Mt. Mitchell is the highest point east of the Mississippi. Part of the Black Mountains near Asheville, NC, Mt. Mitchell soars 6,684 feet above sea level. Not as high as mountains out west, but it's lush and cool, and it's the place to go to get a near 360 degree view of the surrounding Blue Ridge Mountains.
So it was our first stop on this visit to the Blue Ridge Parkway. Now part of a state park, Mt. Mitchell is located just off the Parkway between mileposts 355 and 358. Several years ago, the park tore down the old observation tower (which I often referred to as The Tower of Terror) and built a new platform. This, and a hike down the .75 Balsam Trail, just off the pathway to the summit, was our goal.
The threat of thunderstorms storms eliminated the hike, but we headed to the summit in the hopes of finding skies clear enough for a spectacular view. We got it, but unfortunately, our camera lens is broken, so we had to take photos with the zoom lens and our camera phones. Consequently, we couldn't capture the panoramic vista visible from the top of the platform.
Observation platform from Hwy 128
View from the paved path that leads to the summit:
Atop the platform:
The platform is great. The view, stunning. I left with only one concern.
Mt. Mitchell is named after Rev. Elisha Mitchell, who correctly determined the mountain's standing as highest peak in the east. Shortly after, Senator Thomas Clingman claimed a nearby peak was higher. While in the mountains to confirm his measurements and put the dispute to rest, Rev. Mitchell lost his life after falling over a waterfall. (Honest. I did not make that up to emphasize last week's Waterfall Warning post!)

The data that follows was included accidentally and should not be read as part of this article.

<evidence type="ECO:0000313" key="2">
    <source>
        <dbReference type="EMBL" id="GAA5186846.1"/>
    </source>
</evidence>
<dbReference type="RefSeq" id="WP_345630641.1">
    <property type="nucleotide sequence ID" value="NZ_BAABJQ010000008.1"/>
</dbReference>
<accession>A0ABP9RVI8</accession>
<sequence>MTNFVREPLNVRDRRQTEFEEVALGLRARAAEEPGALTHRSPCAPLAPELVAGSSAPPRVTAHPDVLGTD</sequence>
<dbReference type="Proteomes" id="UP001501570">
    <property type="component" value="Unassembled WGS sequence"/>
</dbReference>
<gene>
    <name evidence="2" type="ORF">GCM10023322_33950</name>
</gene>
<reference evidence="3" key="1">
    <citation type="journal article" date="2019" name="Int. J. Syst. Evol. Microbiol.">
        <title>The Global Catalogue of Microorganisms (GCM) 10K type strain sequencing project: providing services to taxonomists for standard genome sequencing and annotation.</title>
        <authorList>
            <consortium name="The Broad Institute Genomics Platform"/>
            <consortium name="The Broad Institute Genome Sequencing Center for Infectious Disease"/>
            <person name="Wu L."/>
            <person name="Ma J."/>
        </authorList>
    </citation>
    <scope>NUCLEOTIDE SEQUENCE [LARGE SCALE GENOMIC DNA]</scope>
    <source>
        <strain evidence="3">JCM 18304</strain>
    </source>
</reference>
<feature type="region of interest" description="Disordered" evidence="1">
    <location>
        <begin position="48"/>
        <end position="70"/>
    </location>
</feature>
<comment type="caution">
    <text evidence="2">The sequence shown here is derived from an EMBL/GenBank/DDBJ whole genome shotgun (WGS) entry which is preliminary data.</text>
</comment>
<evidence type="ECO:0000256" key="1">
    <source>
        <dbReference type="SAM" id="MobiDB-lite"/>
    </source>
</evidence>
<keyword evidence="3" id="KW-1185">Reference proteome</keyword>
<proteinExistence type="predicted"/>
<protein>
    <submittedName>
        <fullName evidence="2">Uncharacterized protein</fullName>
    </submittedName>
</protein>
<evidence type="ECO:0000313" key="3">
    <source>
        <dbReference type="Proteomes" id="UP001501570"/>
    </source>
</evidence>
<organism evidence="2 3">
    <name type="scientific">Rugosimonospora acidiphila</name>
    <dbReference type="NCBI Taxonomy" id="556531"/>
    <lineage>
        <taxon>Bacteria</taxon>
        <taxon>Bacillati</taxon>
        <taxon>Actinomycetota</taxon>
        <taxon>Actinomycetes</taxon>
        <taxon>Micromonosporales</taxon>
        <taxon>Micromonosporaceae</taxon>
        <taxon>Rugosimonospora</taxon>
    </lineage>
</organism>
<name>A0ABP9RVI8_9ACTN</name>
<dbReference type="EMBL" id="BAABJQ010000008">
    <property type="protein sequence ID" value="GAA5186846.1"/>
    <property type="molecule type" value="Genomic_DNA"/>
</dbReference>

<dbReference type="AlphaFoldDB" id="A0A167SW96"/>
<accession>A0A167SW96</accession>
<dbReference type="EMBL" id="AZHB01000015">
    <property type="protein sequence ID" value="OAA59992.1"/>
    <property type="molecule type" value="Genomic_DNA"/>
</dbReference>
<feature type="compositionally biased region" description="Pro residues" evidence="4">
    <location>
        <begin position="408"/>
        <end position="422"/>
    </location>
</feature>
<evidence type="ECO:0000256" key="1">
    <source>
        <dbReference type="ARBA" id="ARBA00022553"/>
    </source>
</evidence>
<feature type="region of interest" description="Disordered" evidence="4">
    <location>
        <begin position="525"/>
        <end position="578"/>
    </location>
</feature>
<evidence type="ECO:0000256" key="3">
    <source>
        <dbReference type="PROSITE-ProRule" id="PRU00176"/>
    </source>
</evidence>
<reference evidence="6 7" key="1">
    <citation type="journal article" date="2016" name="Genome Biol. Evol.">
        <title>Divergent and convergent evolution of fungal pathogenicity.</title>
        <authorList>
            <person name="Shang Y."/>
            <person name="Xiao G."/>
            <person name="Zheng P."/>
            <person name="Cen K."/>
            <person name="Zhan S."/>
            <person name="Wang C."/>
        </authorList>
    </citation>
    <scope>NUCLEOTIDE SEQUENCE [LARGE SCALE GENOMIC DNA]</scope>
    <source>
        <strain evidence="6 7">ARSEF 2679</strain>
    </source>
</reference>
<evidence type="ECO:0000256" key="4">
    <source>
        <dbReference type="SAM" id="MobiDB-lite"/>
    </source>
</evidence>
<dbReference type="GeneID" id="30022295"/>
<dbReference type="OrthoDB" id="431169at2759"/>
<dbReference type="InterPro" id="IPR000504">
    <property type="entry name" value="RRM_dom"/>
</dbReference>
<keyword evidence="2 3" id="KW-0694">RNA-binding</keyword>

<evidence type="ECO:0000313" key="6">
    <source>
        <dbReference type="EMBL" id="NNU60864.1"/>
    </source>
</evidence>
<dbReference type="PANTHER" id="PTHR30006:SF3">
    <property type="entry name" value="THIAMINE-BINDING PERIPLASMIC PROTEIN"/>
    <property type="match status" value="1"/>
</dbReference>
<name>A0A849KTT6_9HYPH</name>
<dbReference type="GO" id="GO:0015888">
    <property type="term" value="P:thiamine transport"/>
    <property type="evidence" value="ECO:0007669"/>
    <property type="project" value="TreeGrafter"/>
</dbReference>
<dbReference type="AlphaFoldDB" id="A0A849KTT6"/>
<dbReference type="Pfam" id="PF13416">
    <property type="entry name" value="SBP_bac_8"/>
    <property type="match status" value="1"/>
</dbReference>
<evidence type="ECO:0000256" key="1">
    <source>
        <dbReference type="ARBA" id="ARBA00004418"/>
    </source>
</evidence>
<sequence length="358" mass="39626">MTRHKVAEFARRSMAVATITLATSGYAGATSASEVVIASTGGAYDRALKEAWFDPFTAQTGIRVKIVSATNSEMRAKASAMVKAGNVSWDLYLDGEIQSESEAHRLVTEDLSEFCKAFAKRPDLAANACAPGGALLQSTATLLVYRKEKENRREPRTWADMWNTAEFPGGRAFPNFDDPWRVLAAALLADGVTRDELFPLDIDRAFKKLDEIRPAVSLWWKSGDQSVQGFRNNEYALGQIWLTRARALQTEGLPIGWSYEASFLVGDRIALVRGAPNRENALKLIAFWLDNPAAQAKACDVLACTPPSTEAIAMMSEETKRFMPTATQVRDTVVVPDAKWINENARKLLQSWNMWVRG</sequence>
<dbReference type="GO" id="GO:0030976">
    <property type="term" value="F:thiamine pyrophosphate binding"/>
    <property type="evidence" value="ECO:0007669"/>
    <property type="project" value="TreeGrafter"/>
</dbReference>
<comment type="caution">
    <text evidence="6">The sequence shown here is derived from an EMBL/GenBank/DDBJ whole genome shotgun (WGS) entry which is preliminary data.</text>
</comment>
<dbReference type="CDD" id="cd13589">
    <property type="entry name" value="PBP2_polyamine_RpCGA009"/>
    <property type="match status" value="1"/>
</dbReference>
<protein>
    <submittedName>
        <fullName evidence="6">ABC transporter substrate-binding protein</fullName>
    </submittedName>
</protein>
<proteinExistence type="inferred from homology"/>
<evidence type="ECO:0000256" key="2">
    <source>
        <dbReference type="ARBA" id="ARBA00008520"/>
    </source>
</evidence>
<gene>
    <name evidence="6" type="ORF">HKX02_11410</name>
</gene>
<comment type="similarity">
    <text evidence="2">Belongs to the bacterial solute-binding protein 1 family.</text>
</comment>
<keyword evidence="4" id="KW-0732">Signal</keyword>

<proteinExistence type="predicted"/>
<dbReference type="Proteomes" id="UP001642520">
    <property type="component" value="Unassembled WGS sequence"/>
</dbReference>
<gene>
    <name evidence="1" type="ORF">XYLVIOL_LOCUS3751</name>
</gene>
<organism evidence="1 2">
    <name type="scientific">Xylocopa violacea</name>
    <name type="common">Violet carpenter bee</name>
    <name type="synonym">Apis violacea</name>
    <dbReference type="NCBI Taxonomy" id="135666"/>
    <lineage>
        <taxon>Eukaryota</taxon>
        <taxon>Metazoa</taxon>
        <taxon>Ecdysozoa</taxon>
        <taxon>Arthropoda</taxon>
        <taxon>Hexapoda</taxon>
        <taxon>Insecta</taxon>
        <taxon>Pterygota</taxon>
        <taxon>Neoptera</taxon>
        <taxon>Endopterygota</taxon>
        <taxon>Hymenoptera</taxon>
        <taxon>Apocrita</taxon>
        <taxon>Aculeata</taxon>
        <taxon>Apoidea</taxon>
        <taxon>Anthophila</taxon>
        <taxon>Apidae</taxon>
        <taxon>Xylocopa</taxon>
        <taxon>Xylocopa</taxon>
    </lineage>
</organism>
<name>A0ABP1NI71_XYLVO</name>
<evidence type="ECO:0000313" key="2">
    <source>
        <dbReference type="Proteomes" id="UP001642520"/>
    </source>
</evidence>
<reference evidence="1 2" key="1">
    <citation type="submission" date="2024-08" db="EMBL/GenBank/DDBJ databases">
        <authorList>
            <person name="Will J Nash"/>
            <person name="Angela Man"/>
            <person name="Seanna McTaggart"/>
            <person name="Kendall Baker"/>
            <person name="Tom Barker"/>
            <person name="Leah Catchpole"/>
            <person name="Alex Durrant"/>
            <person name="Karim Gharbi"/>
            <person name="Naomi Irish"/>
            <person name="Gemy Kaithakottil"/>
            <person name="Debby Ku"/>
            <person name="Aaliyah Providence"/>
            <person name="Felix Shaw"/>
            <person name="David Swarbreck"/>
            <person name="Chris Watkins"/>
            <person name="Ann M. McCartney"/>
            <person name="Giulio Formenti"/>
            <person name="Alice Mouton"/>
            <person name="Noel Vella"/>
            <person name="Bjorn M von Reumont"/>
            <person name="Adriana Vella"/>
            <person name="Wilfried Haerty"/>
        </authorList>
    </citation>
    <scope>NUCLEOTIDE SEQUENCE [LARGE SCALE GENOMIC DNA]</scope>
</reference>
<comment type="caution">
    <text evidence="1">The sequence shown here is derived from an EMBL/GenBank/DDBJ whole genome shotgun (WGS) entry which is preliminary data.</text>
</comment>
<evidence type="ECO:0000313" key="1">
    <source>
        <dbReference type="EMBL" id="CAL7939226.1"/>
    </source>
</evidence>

Rev. Mitchell is buried at the summit, beside the observation platform. A fence once protected his grave, but now, a low, stone wall filled with rocks surrounds the monument. During our visit, children sat and climbed on the wall, munching on tofu and crackers. When I voiced my concern over the change to the gravesite, they jumped up and away. They didn't have a clue.
I miss the fence.
Because of the altitude and a never ending breeze, Mt. Mitchell is usually a bit chilly, so bring a jacket. If you forget one, you can purchase a jacket or sweatshirt at the Visitors Center located at the parking lot below the summit, or at the restaurant you'll pass on the way to the peak.
Either way, stop at the restaurant and try their hot peach cobbler. It's the best I've tasted, and when I mentioned that to the woman at the cash register, she smiled. As it turns out, it was her grandmother's recipe. "She called it her Depression Cobbler," we were told. During the Depression era, sugar was difficult to obtain, so women like this dear lady's grandmother had to come up with alternate methods, such as cane and sorghum, for sweetening the treat. Her ingenuity lives on today.
On a final note, Mt Mitchell offers several hiking trails, ranging from easy to strenuous. For more information, see the park map at http://ncparks.gov/Visit/parks/momi/pics/parkmap.pdf.